A WARRANT has been issued by Ukraine's interior ministry for the
arrest of the country's President, Victor Yanukovych, for the "mass
murder of peaceful citizens" after a week of violence which
resulted in 80 deaths and more than 600 injuries (News, 21
The exact whereabouts of Mr Yanukovych are unknown. Some reports
suggest that he is being protected by Russian marines in the Crimea
region. He has refused to stand down, despite being deposed by the
country's parliament at the weekend.
The Speaker of Ukraine's Parliament, Oleksandr Turchyno, has
been appointed Interim President, and efforts are under way to
create a government of national unity.
The protests started last November, after the pro-Russian Mr
Yanukovych vetoed a Ukrainian/EU trade-deal. They culminated in a
week of violence last week, in which live rounds were fired at
protesters in Independence Square, in Kiev.
The Foreign Secretary, William Hague, told MPs on Monday that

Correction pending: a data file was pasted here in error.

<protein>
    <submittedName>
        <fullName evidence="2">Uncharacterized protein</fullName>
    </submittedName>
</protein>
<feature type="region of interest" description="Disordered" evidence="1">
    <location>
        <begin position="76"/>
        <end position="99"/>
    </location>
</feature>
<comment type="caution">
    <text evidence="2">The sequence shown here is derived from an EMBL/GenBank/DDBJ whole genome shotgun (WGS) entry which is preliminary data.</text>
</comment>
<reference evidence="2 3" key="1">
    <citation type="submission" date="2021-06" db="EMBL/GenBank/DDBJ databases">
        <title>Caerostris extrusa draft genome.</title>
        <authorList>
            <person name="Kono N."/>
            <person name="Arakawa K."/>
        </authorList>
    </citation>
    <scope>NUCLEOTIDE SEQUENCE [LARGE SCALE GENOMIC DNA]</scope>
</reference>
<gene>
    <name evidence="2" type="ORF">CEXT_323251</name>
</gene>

last week's violence was "the worst bloodshed in Ukraine since the
fall of Communism." He said that Ukraine now had "a pressing need
for constitutional reform, improvements to its political culture,
free elections, an end to pervasive corruption, and the building of
a stable political structure.
"We look to the new government to create the conditions for such
change in a spirit of reconciliation, while ensuring accountability
for human-rights violations."
Mr Hague, who will visit Kiev shortly, said that Britain's
fundamental interests in the Ukraine were "democracy, human rights,
and the rule of law".
Meanwhile, the Russian foreign ministry has accused the new
leadership in Ukraine of using Friday's peace deal as a "cover for
a power-grab." Russia has warned that it will raise import taxes if
Ukraine signs a partnership agreement with the EU. The Russian
President, Dmitry Medvedev, described the "deteriorating situation"
in the Ukraine as "a real threat to our interests."
Alla Gedz, a member of Christ Church Anglican church in Kiev,
part of the diocese in Europe, said in a message on Saturday that
the situation in Kiev was "very much peaceful" compared with the
situation earlier in the week: banks had reopened, supermarkets had
restocked food, and the Metro was working again.
Ms Gedz said: "Today, I can't stop crying together with mothers
and relatives of those children and beloved ones who were killed."
Many people had arrived in Kiev to support the victims of the
violence, she said. "I'm very proud of ordinary Ukrainian people
who brought medicine, food, blankets, and everything else to those
who are in need."